Since beat culture née hiphop derives from a more visceral rap-prochement with the tradition of black signification than that possessed by the brothers from the acade­my, it’s not surprising streetwise semioticians would offer more thought-provoking theories than those slaving away in Ebony Towers. David Toop’s new book The Rap Attack: African Jive t0 New York Hip­-Hop, works up a detailed history of the culture which produced the Fat Boys and Ramm-El-Zee, documenting rap’s origins in Gulla abusive poems, Yoruba song contests, and the vocal virtuosity of those West Afri­can verbal assassins known as griots — as well as in such Afro-American language rit­uals as the dozens:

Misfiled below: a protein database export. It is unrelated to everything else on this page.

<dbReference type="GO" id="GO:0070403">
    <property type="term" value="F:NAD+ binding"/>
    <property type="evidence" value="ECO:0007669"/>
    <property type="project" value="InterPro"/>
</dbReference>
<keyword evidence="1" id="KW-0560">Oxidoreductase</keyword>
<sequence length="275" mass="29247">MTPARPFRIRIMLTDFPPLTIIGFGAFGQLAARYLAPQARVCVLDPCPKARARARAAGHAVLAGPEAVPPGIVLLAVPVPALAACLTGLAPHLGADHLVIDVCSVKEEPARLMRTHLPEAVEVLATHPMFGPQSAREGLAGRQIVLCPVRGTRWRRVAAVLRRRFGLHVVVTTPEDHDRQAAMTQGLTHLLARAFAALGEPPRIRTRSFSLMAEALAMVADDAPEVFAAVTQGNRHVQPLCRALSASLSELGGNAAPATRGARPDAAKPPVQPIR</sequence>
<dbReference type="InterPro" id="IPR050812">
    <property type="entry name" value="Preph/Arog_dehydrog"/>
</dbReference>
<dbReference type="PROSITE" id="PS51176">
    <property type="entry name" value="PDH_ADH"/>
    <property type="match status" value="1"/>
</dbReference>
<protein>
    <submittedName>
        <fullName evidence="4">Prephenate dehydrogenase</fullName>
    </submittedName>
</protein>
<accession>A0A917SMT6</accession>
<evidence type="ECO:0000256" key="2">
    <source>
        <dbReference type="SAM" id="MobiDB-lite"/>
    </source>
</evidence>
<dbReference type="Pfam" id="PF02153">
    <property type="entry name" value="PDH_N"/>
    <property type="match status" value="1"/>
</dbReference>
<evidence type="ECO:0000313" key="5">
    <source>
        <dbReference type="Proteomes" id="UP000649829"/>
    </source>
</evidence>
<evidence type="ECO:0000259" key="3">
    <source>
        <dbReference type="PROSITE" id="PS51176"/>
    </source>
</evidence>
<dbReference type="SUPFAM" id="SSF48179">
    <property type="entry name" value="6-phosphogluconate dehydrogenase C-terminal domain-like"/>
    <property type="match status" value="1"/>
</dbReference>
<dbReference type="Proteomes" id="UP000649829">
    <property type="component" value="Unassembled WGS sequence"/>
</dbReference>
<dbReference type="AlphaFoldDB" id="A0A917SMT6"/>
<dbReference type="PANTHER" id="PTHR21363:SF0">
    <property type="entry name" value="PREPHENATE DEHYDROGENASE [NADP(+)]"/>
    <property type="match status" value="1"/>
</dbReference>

“The dozens contests were generally be­tween boys and men from the ages of 16 to 26 — a semi-ritualized battle of words which batted insults back and forth between the players until one or the other found the going too heavy. The insults could be a direct personal attack but were more fre­quently aimed at the opponent’s family and in particular at his mother. According to linguist William Labov, who studied these verbal shoot-outs in Harlem in the 1960s … the dozens seem to be even more specialized, referring to rhymed couplets of the form: I don’t play the dozens, the doz­ens ain’t my game, but the way I fucked your mama is a god damn shame … The distance between talking rough with the dozens on the streets and moving it inside a roots club like Disco Fever with some beats for dancing is very small. It leads to the contradictions of Melle Mel, lyricist for the Furious Five, onstage in his ultra-macho metal warrior outfit trying to preach con­vincingly for an end to machismo and a beginning to peaceful co-existence.”